Category Archives: War

The Invisible Children: Night Commuters of Uganda

Sometimes the world sucks. I’m not often reminded of it in my comfortable North American lifestyle, but every now and then you remember that running out of Pepsi isn’t such a bad thing.

Today it started with an interesting marketing story: How to Raise $500,000 from Middle Class White Kids (and Why the Red Cross Never Will) from Seth Godin. But as I read the story and watched the videos, I stopped caring about the interesting marketing techniques. I cared more for the invisible children of Uganda who every night walk miles to the nearest town to sleep on the floor in relative safety so they won’t be abducted, raped or killed by a rebel group.

Continue reading The Invisible Children: Night Commuters of Uganda

Gee, Maybe Soldiers Should Learn Arabic

Almost three years after the invasion of Iraq the U.S. Army has decided it’d be a good idea to teach officers how to speak Arabic. You think? We decide to topple an unauthorized dictaorship (The Tick hat tip: “American Maid! American Maid! We’ve lost our arms, we’ve lost our arms!”) and then occupy the country for a while until we decide they’re on their feet–yet we neglect to bring along a few people who can speak the language (1 in 400 hardly qualifies as a “few”)? And we don’t begin to remedy the problem until three years later?

The image of U.S. soldiers–the best military force in the history of the world–doing a little dance in front of Iraqi locals in order to communicate is just embarrassing.

Sheesh. You’d think after 9/11 speaking Arabic would be one of the most in-demand skills. Why are we still teaching French in high school? We should be teaching Arabic and Chinese.

Terrorism Vulnerabilities

With the London terror attacks today every reporter seems to be talking about the vulnerabilities to terrorists across the world. Our public transportation isn’t safe, our ports aren’t safe, our power plants aren’t safe, and on and on they go. I’m not sure I get it. Can we ever really be safe? Can you ever secure something like the New York Subway system? One reporter today noted that there are some 2000 airport security checkpoints across the U.S. There are at least that many entrances to the New York Subway system alone.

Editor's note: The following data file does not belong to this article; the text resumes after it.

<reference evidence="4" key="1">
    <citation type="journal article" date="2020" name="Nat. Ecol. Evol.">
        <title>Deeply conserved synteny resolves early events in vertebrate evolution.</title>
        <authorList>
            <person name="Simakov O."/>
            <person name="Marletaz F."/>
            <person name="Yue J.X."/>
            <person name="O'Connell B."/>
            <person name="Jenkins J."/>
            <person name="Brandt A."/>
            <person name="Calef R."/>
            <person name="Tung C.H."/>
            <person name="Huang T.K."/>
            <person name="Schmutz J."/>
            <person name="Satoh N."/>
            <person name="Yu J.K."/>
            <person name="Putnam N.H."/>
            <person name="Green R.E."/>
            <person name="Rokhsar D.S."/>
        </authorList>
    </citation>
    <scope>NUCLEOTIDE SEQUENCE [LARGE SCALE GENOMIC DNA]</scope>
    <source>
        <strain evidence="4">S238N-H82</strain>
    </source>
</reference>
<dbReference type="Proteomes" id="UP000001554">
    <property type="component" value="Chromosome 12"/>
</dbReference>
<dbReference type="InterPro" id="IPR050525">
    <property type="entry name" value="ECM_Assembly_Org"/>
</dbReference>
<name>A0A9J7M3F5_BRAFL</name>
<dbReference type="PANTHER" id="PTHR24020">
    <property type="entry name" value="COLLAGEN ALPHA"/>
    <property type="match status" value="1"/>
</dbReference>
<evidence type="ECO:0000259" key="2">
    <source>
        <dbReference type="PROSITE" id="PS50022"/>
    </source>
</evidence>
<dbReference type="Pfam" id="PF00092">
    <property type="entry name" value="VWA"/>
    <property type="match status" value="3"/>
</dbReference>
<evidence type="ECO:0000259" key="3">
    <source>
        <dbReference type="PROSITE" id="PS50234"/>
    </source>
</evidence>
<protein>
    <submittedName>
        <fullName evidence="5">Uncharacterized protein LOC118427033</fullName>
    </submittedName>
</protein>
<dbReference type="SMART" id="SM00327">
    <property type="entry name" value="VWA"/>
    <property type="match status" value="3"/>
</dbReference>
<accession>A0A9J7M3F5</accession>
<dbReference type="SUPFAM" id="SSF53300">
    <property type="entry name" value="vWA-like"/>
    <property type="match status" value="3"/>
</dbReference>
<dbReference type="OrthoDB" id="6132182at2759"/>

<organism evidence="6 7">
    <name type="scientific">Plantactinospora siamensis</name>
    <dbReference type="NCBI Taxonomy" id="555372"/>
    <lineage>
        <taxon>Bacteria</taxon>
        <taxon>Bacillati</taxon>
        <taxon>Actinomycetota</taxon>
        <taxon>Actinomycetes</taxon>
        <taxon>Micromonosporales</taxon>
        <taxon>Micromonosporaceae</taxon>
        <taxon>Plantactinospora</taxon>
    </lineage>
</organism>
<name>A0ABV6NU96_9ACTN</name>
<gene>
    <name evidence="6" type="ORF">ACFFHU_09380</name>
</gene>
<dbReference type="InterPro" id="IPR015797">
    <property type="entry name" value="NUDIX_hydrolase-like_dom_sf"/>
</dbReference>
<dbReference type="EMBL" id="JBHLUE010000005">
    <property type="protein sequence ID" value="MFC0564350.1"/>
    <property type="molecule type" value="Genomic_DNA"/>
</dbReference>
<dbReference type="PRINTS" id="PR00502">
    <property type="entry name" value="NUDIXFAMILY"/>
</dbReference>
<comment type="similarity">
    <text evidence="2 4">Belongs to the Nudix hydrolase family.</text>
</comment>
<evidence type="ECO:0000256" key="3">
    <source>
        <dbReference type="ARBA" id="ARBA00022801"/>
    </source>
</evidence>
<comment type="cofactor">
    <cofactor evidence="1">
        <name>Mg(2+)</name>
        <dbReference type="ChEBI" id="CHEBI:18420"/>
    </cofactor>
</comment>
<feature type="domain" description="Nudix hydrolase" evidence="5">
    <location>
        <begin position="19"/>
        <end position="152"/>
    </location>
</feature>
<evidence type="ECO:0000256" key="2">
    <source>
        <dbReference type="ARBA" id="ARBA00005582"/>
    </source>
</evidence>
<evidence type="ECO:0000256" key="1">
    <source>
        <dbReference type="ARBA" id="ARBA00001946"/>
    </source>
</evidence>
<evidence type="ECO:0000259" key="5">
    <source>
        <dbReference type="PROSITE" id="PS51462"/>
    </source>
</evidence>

We simply cannot have the same level of security on public transportation as we do on airplanes. It’s just not that hard to slip a bomb onto a trane or a bus, especially if you plan on blowing yourself up with that bomb. I’m not sure I get the surprise at that fact.

The best we can hope for is to be vigilant.

From the Mouths of Babes

Children's drawings of the bloodshed in SudanLast night I was kicked in the teeth, figuratively, over a personal conflict. As much as it hurts me, this takes me to a new level of pain. Humanity sucks.

These are drawings from children who survived attacks from the Sudanese military and Janjaweed forces in Darfur. Villages bombed, women raped, people exterminated.

Yet the world stands by.

Abd al-Rahman, Age 13
“I am looking at the sheep in the wadi [riverbed, or oasis]. I see Janjaweed coming

Enjoying Your Work?

Last month I quoted a comment from Lt. Gen. James Mattis who said “it’s a hell of a lot of fun to shoot [Afghanis],” drawing quite a response. I just came across a column from Gene Edward Veith defending Mattis. In part Veith argues that soldiers are fulfilling a God-given vocation, obeying their authorities and thus like other occupations, “there is nothing wrong with enjoying one’s work.” Martin Marty has a response, reprinted by the EPA (that’s the Evangelical Press Association, not the other EPA). Marty asks “how finding it a ‘hell of a lot of fun to shoot’ those who ‘ain’t got no manhood’ squares in any way with ‘love your enemies’?

U.S. General: “Shooting people is fun.”

Unbelievable: